US and China battle for supremacy in hot research areas

Web of Science data show how the science superpowers are positioned as political debate rages over their future relationship  

August 27, 2020
Scientist with model of coronavirus
Source: Getty

Scientific breakthroughs have always been used by large nations to make statements to the rest of the world, with the space race between the US and Soviet Union being arguably the most famous example.

And there is ample evidence of this device being used again in an era of heightened nationalism, with today’s science superpowers, the US and China, both eager to show they are furthest along in developing a vaccine for Covid-19.

But beyond remedies for the pandemic, are there other areas in which the two countries are seeking to show they are on the cusp of major advances in science and technology?

From a new data analysis on clusters of scientific work that are at the forefront of citation activity, it is clear there are several prominent topics where the US and China could be described as vying for supremacy.

The data, from Clarivate’s Institute for Scientific Information (ISI), analyses country and institutional contributions to what it terms “research fronts”, clusters of papers in the Web of Science database that have common themes identified through their citation connections.      

In the 14 Web of Science research fronts underpinned over the past five years by the highest number of “core” papers – highly cited articles that form the basis of these clusters – the US and China dominate, but the nation taking a more prominent role in each area differs according to the main discipline involved.

China appears to take the lead in areas more closely related to engineering, materials science and chemistry, with topics related to renewable energy highly prominent. For instance, in one research front related to solar-cell technology, the Chinese Academy of Sciences (CAS) appears on more than a fifth of papers.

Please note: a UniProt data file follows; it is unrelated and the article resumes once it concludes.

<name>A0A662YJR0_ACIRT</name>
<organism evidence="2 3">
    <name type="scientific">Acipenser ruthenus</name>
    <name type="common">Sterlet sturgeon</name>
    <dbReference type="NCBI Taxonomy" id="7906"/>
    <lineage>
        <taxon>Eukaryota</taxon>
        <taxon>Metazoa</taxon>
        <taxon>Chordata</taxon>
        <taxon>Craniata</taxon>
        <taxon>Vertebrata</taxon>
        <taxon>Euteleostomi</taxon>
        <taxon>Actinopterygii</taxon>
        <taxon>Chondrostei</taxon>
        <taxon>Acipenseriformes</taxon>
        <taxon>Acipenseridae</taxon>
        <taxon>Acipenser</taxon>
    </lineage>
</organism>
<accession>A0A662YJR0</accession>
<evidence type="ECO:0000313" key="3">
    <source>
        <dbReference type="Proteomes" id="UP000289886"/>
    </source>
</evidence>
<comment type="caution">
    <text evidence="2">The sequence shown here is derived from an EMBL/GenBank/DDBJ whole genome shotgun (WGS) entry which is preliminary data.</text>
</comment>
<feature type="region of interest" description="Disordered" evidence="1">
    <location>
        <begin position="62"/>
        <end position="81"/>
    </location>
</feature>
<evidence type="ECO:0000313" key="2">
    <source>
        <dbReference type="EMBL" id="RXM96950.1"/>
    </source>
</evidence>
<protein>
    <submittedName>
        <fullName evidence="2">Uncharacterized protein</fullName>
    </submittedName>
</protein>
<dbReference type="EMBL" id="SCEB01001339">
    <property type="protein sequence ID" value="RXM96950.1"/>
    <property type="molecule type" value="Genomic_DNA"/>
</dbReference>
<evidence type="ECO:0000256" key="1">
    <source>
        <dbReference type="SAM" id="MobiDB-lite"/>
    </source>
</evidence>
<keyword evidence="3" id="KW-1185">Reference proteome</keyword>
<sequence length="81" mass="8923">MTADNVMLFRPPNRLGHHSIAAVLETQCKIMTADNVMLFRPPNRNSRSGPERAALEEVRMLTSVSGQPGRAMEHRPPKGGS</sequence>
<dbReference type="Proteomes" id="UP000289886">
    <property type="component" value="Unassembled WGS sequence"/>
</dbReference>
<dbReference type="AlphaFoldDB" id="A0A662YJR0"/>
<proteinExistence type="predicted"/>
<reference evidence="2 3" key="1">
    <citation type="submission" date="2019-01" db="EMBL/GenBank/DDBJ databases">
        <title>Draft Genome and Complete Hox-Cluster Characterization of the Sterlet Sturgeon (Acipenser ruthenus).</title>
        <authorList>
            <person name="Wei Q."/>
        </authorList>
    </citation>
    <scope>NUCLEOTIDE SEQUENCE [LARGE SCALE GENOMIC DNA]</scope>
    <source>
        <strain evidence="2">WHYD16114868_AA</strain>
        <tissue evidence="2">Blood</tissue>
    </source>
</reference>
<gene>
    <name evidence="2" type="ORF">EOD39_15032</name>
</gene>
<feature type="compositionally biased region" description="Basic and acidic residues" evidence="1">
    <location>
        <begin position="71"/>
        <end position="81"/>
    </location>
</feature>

Other areas where Chinese institutions take centre stage include sustainable and low-cost electrical energy storage, the development of wearable graphene sensors and a cluster on computer science research that revolves around specific methods for analysing big datasets.    

The research fronts where the US takes the lead, meanwhile, are more closely linked to medical and life science fields, the most well known being in the advancement of CRISPR-Cas9 gene-editing technology.

Here, the University of California system, Harvard University and the Massachusetts Institute of Technology all feature prominently, each with an individual research share that rivals or exceeds the CAS’s own involvement. There are also large research fronts linked to cancer research where the US dominates.

For Jonathan Adams, chief scientist at the ISI and a visiting professor at King’s College London’s Policy Institute, the findings from the analysis reflect the research focus that both nations have developed over recent years.

“US research investment has focused heavily on funding for the life sciences in recent decades, so it’s not surprising that they are very strong in areas like CRISPR,” he said, pointing to data showing how funding for the National Institutes of Health, after adjusting for inflation, is about three times what it was about 40 years ago.

“By contrast, the Chinese research base is really still emerging from the heavy science, engineering and technology background that it directed to support manufacturing before [the country] opened up [to the world]. It’s now progressively moving into other areas, so it’s getting stronger and stronger in life sciences and social sciences, but its real long-term investment has been in [engineering and technology].”